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Discussion Starter · #7 · (Edited)
okay, you don’t like they way they tried to simplify the ecu vs module definition. i don’t think their actual description is incorrect. overall the article in itself i found helpful, then again i did read everything start to finish. just thought others might find it useful who might be interested in the solution. no worries. 🐒

What’s a remap and what’s a module?
They’re two different methods trying to achieve the same thing – that is, adapting the ECU’s behaviour to suit us.
  • Re-mapping is unlocking the pre-programmed software inside the ECU, accessing the various maps, and altering the numerical values to change the instructions the ECU sends out (it can also switch off various limiters and alter other parameters, and tell the ECU not to panic and show a fault code if it spots something out-of-spec).
  • A module takes a different approach – it sits alongside the ECU and hijacks either the signals from the sensor inputs to the ECU, the output signals from the ECU to the engine, or both, and modifies them to give the instructions we want to give. It also has to ‘tell’ the ECU that nothing’s wrong to stop it showing a fault code.
An easy way to think of it is this: remapping is like having a foreign language downloaded into your brain so you can speak it fluently, while a module is like walking around with a translator instead.

What is an ECU reflash? | From remaps to modules like the Power Commander and Rapid Bike, what is really possible? Motorcycle tuning explained

Riding the clutch to try to smooth out an aggressive engine could be a sign you need a remap…
 

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Not like I'm offended, or bothered...just something to talk about, really. Nothing directed at you.

It's a shady business since the basic flash software is easy to get. For about 700.00, I could start selling flashes that would be an improvement over what the stock bike offers.

Most use the same software , with the same level of access.
 

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Zee, it's worth warning people about how many scam artists there are, in this field.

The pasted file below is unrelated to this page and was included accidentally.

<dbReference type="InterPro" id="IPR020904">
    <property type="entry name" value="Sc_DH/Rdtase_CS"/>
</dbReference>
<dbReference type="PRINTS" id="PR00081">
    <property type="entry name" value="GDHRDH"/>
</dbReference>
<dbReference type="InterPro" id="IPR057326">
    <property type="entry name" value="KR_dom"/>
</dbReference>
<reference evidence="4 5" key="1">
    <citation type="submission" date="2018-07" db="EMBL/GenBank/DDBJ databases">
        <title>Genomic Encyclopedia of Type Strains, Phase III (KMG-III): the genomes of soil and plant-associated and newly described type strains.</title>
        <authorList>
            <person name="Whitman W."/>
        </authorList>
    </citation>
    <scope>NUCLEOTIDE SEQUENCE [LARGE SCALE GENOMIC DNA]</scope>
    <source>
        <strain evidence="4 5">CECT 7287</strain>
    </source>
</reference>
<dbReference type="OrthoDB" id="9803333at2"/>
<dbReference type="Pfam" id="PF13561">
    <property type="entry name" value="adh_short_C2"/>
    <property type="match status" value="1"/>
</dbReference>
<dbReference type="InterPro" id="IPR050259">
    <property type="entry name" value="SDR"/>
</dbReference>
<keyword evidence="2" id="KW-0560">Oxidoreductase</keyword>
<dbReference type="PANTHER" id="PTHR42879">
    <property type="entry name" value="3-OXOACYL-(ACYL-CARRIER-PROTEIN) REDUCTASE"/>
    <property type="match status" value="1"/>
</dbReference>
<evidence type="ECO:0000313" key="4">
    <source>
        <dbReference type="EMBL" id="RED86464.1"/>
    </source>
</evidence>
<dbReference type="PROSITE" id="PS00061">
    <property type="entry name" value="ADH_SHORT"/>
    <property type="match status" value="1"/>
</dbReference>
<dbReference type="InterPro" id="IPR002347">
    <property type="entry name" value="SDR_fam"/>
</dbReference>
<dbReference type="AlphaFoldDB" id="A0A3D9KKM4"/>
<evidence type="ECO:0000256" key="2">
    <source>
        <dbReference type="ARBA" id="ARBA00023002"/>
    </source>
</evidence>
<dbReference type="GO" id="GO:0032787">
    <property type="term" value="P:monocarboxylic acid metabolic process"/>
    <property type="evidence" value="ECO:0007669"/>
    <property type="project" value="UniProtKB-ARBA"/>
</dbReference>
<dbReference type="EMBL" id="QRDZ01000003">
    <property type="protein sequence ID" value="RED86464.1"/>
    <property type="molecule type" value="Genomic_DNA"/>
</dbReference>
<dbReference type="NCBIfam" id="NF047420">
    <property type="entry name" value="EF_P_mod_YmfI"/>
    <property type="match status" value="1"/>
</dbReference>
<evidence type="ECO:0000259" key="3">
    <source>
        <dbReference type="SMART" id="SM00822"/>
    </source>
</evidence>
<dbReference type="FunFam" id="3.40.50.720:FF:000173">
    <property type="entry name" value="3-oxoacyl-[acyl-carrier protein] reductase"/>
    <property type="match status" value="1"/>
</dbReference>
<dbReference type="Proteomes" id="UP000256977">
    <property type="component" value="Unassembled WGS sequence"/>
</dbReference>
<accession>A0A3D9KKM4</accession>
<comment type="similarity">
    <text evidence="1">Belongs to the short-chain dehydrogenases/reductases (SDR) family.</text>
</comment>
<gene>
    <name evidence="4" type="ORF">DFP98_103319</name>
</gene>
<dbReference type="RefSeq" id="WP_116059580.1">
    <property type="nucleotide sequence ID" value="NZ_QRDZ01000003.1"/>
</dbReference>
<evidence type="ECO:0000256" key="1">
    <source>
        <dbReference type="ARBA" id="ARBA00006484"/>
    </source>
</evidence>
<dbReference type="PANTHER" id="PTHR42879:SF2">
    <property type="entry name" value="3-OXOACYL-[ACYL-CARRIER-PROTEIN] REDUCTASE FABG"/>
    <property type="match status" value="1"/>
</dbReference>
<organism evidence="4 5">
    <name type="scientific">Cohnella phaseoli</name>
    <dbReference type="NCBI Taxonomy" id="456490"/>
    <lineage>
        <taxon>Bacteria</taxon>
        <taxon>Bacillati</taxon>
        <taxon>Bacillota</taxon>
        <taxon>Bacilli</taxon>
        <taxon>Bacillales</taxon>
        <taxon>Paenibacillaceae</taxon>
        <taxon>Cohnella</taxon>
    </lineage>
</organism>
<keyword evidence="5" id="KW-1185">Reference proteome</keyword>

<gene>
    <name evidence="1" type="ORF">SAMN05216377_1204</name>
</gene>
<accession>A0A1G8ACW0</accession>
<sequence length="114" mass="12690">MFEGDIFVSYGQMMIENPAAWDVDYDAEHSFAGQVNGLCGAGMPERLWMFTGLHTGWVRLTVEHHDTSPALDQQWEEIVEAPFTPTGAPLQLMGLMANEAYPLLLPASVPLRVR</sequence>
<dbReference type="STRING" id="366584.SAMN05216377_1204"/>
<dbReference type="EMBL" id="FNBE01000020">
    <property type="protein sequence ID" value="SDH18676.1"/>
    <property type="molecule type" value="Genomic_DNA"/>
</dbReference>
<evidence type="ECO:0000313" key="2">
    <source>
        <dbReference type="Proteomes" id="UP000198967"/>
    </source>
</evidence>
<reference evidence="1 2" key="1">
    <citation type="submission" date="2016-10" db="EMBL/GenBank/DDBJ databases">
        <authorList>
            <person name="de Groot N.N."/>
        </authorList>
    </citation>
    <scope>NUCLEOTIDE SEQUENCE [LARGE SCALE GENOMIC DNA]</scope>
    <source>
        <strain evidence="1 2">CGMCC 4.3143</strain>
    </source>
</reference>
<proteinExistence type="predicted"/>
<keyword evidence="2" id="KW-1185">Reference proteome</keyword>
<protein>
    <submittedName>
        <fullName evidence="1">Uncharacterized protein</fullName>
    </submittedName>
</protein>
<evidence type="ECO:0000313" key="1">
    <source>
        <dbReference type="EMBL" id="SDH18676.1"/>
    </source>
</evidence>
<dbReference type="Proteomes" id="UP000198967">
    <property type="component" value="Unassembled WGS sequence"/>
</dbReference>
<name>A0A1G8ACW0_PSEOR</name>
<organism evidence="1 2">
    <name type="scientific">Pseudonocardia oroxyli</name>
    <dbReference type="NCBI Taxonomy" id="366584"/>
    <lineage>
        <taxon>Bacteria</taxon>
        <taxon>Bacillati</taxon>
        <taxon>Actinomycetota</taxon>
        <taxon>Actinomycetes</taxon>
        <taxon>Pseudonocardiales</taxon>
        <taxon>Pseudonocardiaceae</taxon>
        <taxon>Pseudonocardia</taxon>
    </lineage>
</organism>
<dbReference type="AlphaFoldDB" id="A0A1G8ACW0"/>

For under 1000, I could buy a set of cables, and software to start flashing your bikes.

If I sign up for the right package, I could charge you guys 300.....I keep 150, and the cable/software supplier get the other. Or , give them more and I can license this ,over time, and flash as many bikes as I want to.

The thing is, I can download the map from their map share. I would be selling you something I may have never tried....its insane.

Let's say I do this, but I disappear. You decide you want a real flash, with a real tune. This might not be possible as I could have changed rhe original password in your ecu. Any real tuner might be locked out. Your choice would be to give up, or buy a new ecu.

Be careful. Look for real dyno charts and real web pages. Look for real reviews across multiple forums. Look at the tuners other work. Watch out for YouTube videos that promise everything. A good tuner will be proud of their results, and not be afraid to back them up.

High hp numbers are easy to get. Removing restrictions and improving throttle quality isn't so easy.

Ii mention this because we just had a member who was basically stolen from, over on the Ninja 1000 forum. At a casual glance, he appeared to gain 14 horsepower. When you dig deeper, that 14 gain was based on an I intial run where his bike made 107 horsepower.

No, no two dynos will read exactly the same, but unless someone is cheating, the results will be similar. Within a few percentage points similar.